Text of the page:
FHA v. Conventional

Both FHA and conventional loans have benefits and disadvantages. Below are some reasons to select conventional financing and instances when an FHA loan may be the only or the better option.

Reasons to Go Conventional:

  • Less Expensive. If a borrower can qualify for a conventional loan (i.e. has credit scores higher than 660, can put down at least 5%, has a debt-to-income ratio that is less than 50%, does not have a recent bankruptcy, etc.), a conventional loan will in most cases be the better option because FHA loans are more expensive even though the interest rate on an FHA loan is usually lower than on a conventional loan.

    An FHA loan is usually the more expensive option for the following reasons:

    • A borrower is required to pay an upfront mortgage insurance premium equal to 1.75% of the loan amount. This amount can be financed and added to the loan amount.
    • The monthly mortgage insurance premium on an FHA loan is much higher than the private mortgage insurance premium on a conventional loan. On a 30-year fixed FHA loan to purchase a home where the loan amount is $625,500 or under and the buyer is putting 5% down, the annual mortgage insurance premium is 1.30% of the loan amount.
    • With an FHA loan, the borrower is required to pay monthly mortgage insurance for 11 years or for the entire duration of the loan term depending on the loan to value ratio when the loan was made. If the LTV is 90% or less, the borrower will have to pay mortgage insurance for 11 years and if the LTV is greater than 90%, then mortgage insurance is obligatory for the life of the loan. On the other hand, with a conventional loan, a lender is prohibited from requiring the borrower to pay for mortgage insurance once the LTV reaches 80%.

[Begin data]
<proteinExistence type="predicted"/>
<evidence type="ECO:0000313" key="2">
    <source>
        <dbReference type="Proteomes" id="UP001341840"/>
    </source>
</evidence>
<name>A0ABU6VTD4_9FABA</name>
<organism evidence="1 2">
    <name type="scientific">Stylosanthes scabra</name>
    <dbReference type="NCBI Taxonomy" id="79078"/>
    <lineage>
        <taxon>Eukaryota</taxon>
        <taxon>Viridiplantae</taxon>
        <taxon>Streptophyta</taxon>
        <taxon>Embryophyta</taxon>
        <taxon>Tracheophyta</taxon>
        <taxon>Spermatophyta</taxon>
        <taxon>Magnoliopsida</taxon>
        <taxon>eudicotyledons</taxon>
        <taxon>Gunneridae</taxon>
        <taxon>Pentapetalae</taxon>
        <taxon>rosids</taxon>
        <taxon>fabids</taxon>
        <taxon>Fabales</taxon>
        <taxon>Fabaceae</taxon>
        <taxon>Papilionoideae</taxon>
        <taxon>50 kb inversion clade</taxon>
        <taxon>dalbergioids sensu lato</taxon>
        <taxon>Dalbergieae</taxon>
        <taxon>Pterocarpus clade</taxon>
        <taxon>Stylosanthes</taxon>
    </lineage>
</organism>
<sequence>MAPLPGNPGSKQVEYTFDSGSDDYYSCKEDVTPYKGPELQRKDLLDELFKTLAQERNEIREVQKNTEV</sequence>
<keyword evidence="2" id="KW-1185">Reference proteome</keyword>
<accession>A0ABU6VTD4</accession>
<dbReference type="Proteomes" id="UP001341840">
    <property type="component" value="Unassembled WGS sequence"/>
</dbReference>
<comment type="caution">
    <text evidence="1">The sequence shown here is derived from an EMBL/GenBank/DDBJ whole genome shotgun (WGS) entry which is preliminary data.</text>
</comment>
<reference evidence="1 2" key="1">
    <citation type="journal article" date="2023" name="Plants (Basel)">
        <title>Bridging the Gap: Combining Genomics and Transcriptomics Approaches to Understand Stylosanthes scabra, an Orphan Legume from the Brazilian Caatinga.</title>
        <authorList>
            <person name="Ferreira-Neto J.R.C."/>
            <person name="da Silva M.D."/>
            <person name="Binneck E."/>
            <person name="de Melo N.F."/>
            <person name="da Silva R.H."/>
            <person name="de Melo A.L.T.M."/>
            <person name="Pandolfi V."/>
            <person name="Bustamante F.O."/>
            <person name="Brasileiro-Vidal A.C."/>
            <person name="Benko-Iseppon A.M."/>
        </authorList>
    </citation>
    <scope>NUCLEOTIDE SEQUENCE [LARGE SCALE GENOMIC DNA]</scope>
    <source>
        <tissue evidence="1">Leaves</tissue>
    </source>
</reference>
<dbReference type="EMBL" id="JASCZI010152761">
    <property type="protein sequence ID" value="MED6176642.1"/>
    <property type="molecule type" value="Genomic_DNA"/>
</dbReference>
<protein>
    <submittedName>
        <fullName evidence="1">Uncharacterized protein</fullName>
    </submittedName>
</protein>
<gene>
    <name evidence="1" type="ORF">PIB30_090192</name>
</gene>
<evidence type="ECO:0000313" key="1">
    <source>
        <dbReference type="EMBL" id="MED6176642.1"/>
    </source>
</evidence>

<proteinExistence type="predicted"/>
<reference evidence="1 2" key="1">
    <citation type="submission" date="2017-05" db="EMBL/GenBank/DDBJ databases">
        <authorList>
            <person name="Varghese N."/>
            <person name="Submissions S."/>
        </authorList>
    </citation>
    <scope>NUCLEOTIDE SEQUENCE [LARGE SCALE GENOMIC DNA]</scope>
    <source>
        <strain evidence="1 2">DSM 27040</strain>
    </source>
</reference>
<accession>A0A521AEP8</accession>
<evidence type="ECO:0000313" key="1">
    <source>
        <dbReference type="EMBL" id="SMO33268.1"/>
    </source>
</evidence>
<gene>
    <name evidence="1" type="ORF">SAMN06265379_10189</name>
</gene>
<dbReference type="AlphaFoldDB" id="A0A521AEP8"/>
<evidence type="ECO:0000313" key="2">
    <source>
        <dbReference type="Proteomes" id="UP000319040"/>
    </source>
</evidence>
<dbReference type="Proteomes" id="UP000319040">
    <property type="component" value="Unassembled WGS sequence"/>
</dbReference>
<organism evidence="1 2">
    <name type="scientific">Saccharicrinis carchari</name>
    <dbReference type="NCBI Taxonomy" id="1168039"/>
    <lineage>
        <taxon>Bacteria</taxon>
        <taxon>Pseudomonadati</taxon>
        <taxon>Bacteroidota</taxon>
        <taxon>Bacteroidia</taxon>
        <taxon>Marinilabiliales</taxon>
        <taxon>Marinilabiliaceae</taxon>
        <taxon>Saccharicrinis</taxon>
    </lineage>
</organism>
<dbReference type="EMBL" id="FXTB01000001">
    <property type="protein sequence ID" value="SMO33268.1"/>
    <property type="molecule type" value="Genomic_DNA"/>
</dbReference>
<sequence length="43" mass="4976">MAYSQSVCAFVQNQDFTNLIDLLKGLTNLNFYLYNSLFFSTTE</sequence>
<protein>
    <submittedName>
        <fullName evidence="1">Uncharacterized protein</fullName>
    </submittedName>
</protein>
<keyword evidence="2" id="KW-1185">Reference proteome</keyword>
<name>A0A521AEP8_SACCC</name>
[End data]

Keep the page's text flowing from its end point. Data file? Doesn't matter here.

• Fewer Required Repairs. A conventional loan may be the better option if the home that you are interested in purchasing is not in good condition. FHA loans have more stringent standards which may require that certain repairs be made before the loan can be approved. Making repairs to a home before escrow closes is problematic for both buyers and sellers. Buyers do not want to spend money on a home that they do not yet own since a number of things could still happen to derail the transaction including the seller backing out or their loan not being approved. For that same reason and also for liability concerns, sellers may not want any improvements or alterations made to their home before escrow closes.
  • Competitive Advantage. Buyers who are seeking FHA financing are usually less desirable to sellers because of the greater potential that the lender will require that certain repairs be made as a condition to funding the loan and because of the sometimes longer processing time. Some sellers may also be concerned that buyers who are seeking FHA financing may have some credit or income issues that may after full underwriting, ultimately prevent them from getting loan approval. All things being equal, sellers would rather sell to a buyer who is seeking conventional financing than FHA financing.
  • Not Eligible for FHA Financing. A conventional loan may be your only option if the home you are purchasing is a second home or investment property as FHA-insured purchase money loans are, subject to limited exceptions, reserved only for owner-occupied primary residences.